Even if you haven’t watched the film or seen it on stage (and there hasn’t been a major London revival in 21 years), you’ll be familiar with its songs, including Wouldn’t It Be Loverly, I Could Have Danced All Night, and On the Street Where You Live, which have found a life beyond the show.
Now, director Bartlett Sher (Oslo, The King and I), whose smash-hit adaptation of To Kill a Mockingbird is showing just around the corner, brings his Tony-winning 2018 production to London Coliseum, treating post-pandemic London to a night of twinkly escapism, award-worthy central performances and a twee (if American) vision of olde-worlde Britishness.
Jordan Crouch, Tom Ping, Joseph Claus and Tom Liggins with Amara Okereke as Eliza Doolittle. Photo: Marc Brenner
All ruffles, feathers and swooping musical accompaniment – performed here by the English National Opera Orchestra – this Proscenium Arch-staged take on the show is almost as traditional as they come, but Just You Wait… it might have a trick waiting up its puff sleeve.
Based on George Bernard Shaw’s 1913 play Pygmalion, My Fair Lady follows the story of cockney flower-seller Eliza Doolittle, who becomes a live-in linguistics experiment for the well-meaning but misogynistic professor Henry Higgins. The professor is hell-bent on making a ‘proper lady’ out of Doolittle, by which he means teaching her to speak like the genteel and fooling his upper-class cronies as to her status at glamorous events. But then feelings get involved (this is a Golden Age musical after all) and Higgins finds himself learning a thing or two from Doolittle.
Framing the production is designer Michael Yeargan’s backdrop of vast, inky skies and silhouetted London landmarks. The outline of the Royal Opera House appears life-sized, dwarfing the Covent Garden flower sellers in the opening scene, and a parade of shop fronts and Victorian lamp-posts glide on and off with ease. Equally agile is the centrepiece of the set: a giant doll’s house take on Higgins’ London home – all spiralling staircases and oak panelling.
The company of My Fair Lady. Photo: Marc Brenner
Catherine Zuber’s costumes come into their own in the racecourse scene (though those who loved her Olivier-winning can-can skirts in Moulin Rouge! The Musical get a glimmer of those too in the show’s one chorus number, Get Me to the Church on Time). Carrying over the lilac palette from the film, she tops her gaggle of socialites with towering feather hats and they pose, striking and silhouetted, against the blue sky. Marc Salzberg’s sound design excels here too, sending the horses thundering around the back of the auditorium while the spectators follow the race with their eyes.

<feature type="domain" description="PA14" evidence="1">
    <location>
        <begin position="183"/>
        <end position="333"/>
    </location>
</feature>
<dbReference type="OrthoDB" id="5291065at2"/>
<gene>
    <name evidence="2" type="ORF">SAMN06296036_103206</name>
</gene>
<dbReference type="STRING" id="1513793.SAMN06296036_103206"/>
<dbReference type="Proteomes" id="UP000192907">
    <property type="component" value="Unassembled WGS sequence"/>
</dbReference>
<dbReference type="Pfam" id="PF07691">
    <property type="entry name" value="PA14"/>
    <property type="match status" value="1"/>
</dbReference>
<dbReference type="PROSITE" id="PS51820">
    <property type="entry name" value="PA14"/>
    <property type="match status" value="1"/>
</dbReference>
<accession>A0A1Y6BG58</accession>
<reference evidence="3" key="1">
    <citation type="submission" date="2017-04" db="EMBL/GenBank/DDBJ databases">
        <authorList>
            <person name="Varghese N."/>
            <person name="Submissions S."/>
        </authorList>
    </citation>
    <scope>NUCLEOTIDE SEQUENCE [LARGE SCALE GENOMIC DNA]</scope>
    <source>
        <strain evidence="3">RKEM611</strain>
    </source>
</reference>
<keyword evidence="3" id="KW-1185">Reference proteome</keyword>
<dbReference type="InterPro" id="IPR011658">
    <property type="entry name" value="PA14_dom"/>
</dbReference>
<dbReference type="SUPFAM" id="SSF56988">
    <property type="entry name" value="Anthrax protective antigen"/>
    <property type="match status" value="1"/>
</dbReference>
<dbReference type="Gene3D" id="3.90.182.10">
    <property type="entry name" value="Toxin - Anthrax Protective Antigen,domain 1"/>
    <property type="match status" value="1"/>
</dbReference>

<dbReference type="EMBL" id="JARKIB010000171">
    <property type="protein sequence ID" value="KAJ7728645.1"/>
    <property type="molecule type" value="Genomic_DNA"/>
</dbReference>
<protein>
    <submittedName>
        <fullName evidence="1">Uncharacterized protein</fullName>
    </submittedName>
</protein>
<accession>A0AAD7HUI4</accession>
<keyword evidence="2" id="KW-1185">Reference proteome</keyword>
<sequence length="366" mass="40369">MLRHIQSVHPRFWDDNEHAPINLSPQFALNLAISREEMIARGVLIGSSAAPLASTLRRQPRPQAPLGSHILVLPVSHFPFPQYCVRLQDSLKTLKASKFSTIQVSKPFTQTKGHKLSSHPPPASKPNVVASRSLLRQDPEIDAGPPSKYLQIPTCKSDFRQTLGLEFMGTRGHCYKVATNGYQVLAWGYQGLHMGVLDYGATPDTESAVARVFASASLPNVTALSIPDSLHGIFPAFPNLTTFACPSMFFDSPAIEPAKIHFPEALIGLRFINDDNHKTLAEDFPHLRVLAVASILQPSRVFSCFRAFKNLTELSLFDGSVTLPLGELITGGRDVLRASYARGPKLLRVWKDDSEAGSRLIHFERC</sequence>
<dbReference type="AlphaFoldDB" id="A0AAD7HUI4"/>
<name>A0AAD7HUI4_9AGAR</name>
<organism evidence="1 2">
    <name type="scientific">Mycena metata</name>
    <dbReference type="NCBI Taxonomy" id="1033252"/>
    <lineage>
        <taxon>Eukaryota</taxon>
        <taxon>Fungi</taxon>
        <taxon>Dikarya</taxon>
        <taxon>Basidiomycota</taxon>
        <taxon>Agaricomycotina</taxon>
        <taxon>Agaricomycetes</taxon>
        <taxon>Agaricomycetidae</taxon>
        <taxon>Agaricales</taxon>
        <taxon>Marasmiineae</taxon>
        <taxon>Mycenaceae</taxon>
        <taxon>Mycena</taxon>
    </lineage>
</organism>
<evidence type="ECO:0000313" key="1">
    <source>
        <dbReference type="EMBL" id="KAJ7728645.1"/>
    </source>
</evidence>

Amara Okereke is quickly becoming a top talent of London's musical theatre scene, with recent roles in the Menier Chocolate Factory’s The Boy Friend and the Almeida’s Spring Awakening also under her belt. Eliza is a musically challenging lead – in the movie, Audrey Hepburn’s singing voice was famously dubbed by American soprano and ghost singer Marni Nixon – but Okereke pulls off the songs with polished perfection, while making Eliza’s petulance endearing, if a bit growly.
Sher directs Okereke and Harry Hadden-Paton, who also played Higgins in the Lincoln Center original and who brings an eccentric energy to the pedantic professor, to ham up their disdain for one another, and this unfortunately prevents a tenderness building between them, which in turn makes his later pining for her unbelievable.
Charlotte Kennedy, Rebekah Lowings, Maureen Beattie as Mrs Pearce, Harry Hadden-Paton as Professor Henry Higgins, Amara Okereke as Eliza Doolittle and Malcolm Sinclair as Colonel Pickering. Photo: Marc Brenner
The production also boasts brief appearances from Vanessa Redgrave, brilliant but underused in the role of Mrs Higgins, who brings gruff mischief to the part.
Sher’s My Fair Lady plays it safe until the final throes, carefully preserving the original musical and transplanting it as a period piece onto the contemporary stage. But its denouement pays homage to Shaw's far more empowering conclusion, and whether you like it or not, it’s thrilling to watch.
Sometimes a bold, brassy musical, traditional and neatly performed, is just what’s called for. Last year, that production was Kathleen Marshall’s Anything Goes (returning to the Barbican in June), this year, it’s Sher’s My Fair Lady.
My Fair Lady is running at London Coliseum from Saturday 7 May - Saturday 27 August. Click here to book.
|My Fair Lady, London Coliseum review
|London Coliseum, St Martin's Lane, , London , WC2N 4ES | MAP
|Covent Garden (underground)
07 May 22 – 27 Aug 22, Performances at 7pm with additional 2pm matinees
|Click here for more information and to book